How to Repair a Broken Tent Pole

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So you busted a tent pole. Firstly, doh. But don’t fret too much. Fixing a broken tent pole is not only possible but really straightforward.

If you’re out camping, don’t let a broken tent pole cut your trip short. If it’s just the shock cord that’s come loose or broken, you don’t really need to do anything.

Shock cord performs two tasks – it keeps all your pole sections together so you don’t lose them and it holds the entire pole assembly together making for easy thread through the pole sleeves or loops on your tent.

Broken fibreglass tent poles

Eek. That’s quite a break. The fact is, we actually staged this break for the photo and you know what, fibreglass poles are flipping hard to snap! 

On the other hand, if you snap a pole, you’re likely to need to do a little emergency repair work at the campsite to keep your tent operational for the rest of the trip. This could be as simple as taking to the pole with a good serve of duct or gaffer tape or fitting a tent pole repair sleeve or ferrule.

When you get home, you’ll be able to replace the broken section or the entire pole.

Temporarily taping the pole

In an emergency, tape is your friend.

Why it’s important to carry spare parts for your tent

This brings me to something that is rarely considered when camping but should be. Carry some spare parts and a repair kit for your tent when you’re out bush.

You wouldn’t venture up Cape York or the Birdsville Track without a spare wheel for your 4WD, a repair kit for your air bed, spare batteries for your torch, or a couple of extra tent pegs.

But, every day, people head bush without so much as a tube of Seam Seal in their camping kit. Depending on your tent, it’s advisable to carry at least a couple of spare pole sections, a length of shock cord, and maybe a ferrule.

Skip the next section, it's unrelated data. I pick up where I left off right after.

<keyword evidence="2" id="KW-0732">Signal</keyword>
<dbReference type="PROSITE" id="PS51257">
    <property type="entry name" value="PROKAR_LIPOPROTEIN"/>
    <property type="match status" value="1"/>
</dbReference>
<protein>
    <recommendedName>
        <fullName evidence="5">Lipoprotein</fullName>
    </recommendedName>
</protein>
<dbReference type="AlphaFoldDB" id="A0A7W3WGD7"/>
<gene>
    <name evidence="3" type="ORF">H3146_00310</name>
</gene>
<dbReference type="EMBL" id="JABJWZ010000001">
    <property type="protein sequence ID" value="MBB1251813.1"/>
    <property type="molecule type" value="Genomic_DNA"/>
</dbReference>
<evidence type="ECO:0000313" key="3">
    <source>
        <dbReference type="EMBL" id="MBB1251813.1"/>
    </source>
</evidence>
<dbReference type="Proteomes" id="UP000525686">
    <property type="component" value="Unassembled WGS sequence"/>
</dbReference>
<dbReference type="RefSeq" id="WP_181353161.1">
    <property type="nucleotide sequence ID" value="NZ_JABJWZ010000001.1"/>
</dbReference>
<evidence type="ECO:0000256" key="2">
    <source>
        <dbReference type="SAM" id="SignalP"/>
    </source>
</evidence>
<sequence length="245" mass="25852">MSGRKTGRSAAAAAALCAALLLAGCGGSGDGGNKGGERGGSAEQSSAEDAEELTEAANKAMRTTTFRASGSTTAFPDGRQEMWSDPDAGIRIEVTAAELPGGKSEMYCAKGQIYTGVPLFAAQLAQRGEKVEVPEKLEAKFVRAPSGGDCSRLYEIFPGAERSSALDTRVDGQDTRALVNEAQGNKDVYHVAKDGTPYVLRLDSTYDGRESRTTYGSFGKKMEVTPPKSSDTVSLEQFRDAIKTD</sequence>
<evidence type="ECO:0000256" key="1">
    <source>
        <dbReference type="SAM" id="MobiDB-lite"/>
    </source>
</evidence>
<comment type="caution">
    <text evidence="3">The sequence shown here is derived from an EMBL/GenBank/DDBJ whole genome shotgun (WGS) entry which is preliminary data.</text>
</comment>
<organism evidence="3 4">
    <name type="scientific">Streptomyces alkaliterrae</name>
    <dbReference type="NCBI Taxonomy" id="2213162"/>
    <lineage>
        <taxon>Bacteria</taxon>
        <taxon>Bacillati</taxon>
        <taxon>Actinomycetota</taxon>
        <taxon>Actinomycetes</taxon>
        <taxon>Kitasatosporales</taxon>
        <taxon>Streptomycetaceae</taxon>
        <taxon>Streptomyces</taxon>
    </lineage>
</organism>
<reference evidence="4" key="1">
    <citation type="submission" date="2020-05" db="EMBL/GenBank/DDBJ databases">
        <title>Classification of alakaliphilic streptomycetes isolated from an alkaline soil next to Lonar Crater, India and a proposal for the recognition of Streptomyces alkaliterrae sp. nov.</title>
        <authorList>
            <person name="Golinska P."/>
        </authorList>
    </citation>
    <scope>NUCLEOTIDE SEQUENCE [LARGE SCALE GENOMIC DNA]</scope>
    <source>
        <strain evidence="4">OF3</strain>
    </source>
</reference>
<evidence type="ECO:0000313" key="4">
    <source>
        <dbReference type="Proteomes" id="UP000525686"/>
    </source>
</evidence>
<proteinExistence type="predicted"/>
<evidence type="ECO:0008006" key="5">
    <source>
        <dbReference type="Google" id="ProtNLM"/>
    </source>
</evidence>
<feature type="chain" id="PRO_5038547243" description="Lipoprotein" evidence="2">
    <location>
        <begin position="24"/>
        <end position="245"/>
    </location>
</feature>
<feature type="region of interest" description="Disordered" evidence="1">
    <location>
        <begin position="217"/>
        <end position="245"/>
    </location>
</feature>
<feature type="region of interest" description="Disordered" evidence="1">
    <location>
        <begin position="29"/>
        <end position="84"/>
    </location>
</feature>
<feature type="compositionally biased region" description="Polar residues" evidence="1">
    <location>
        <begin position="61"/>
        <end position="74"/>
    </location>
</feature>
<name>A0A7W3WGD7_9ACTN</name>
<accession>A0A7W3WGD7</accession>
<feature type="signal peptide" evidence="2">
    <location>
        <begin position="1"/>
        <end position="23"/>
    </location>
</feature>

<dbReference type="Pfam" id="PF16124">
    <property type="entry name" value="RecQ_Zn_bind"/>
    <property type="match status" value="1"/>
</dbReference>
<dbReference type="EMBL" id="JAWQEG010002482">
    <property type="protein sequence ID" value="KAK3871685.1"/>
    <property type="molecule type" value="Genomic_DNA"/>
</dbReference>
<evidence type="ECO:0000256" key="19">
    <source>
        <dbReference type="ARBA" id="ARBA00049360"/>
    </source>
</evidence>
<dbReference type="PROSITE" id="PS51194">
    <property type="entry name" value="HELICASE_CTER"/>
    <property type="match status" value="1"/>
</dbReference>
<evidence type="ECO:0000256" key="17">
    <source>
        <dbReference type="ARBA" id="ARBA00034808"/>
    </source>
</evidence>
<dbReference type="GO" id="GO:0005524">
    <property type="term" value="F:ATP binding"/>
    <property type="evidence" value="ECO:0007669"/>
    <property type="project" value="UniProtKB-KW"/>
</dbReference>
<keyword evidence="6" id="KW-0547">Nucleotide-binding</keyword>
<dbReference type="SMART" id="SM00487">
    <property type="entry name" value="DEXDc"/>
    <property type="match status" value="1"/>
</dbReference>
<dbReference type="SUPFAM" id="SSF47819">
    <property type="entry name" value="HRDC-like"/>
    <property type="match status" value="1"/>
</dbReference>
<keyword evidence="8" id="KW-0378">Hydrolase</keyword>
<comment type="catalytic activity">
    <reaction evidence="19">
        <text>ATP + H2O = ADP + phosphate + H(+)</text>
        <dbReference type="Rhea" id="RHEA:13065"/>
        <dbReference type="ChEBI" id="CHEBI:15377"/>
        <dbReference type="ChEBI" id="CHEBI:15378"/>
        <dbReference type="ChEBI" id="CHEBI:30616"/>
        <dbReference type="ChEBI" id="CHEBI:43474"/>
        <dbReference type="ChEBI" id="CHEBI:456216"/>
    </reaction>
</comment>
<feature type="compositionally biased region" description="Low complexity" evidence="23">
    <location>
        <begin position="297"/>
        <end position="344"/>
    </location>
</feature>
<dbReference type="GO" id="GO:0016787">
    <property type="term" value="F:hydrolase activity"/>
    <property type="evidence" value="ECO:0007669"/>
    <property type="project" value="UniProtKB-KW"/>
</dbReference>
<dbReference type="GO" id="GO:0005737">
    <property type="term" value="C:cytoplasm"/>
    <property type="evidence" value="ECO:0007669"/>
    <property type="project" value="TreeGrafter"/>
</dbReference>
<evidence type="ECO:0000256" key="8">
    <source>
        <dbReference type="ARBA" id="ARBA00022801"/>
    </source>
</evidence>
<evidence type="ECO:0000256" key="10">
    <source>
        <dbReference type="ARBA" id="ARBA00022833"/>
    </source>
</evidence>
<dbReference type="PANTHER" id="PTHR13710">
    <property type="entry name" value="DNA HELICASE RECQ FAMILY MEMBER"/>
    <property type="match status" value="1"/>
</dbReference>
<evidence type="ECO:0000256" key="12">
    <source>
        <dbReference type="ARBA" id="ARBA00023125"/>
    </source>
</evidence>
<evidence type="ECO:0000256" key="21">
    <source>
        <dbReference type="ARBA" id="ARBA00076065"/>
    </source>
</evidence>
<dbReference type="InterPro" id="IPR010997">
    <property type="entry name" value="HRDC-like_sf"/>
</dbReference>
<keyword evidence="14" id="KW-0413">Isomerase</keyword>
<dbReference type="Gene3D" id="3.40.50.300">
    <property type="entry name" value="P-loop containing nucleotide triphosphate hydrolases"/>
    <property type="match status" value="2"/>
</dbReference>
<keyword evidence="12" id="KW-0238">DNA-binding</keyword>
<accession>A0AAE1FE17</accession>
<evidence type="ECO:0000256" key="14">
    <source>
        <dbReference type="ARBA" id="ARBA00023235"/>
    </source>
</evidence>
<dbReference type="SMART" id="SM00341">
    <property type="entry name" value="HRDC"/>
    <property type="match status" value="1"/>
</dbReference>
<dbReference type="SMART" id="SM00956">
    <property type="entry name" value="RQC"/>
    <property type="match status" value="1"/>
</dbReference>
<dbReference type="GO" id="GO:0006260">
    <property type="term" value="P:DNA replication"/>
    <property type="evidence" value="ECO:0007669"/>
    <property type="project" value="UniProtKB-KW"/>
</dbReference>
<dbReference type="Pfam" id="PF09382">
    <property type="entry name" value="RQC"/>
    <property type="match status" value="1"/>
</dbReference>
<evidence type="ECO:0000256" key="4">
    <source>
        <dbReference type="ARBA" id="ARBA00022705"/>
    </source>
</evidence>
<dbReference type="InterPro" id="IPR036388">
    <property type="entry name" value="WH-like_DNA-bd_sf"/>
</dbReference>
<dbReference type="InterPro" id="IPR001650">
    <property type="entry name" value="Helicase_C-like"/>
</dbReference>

If you have a fast-pitch tent like an Instant Up, Turbo, or Fast Frame Tourer, consider carrying a spare knuckle and hub.

Use a sleeve when out camping

A ferrule can come in handy if you snap a pole.

So, how do you fix a broken pole?

So, you’re home from your trip and have a broken pole to mend, or you’re still out there but have a pole section on hand, how do you fix it?

Keep in mind, this article is aimed at broken fibreglass tent poles. If you have aluminium poles many of these steps will be relevant but try and avoid cutting sections – buy a section that directly matches your tent.

Also, many lightweight alloy poles have screw-in spigots at the end, with a hook into which the shock cord loops, making it easy to replace a section without replacing the cord.

Here are some tools and supplies you will need:

  • Needle nose pliers/multi-tool
  • Spare shock cord
  • Spare pole section
  • Tape (sticky, gaffer, or duct)
  • Hacksaw
  • File
  • Wire for threading the cord (optional)

Shock cord and pole sections come in different sizes. Try to match these to what was originally used for your tent. Typically, shock cord is available in 2mm, 3mm, 6mm, and 8mm.

Pole sections come in 6.9mm, 7.5mm, 7.9mm, 8.5mm, 9mm, 10mm, 11mm, 12.5mm. Ideally, buy spares from the same manufacturer as your tent and that look as close to the existing sections as possible.

Here’s how to replace a broken section of pole and shock cord: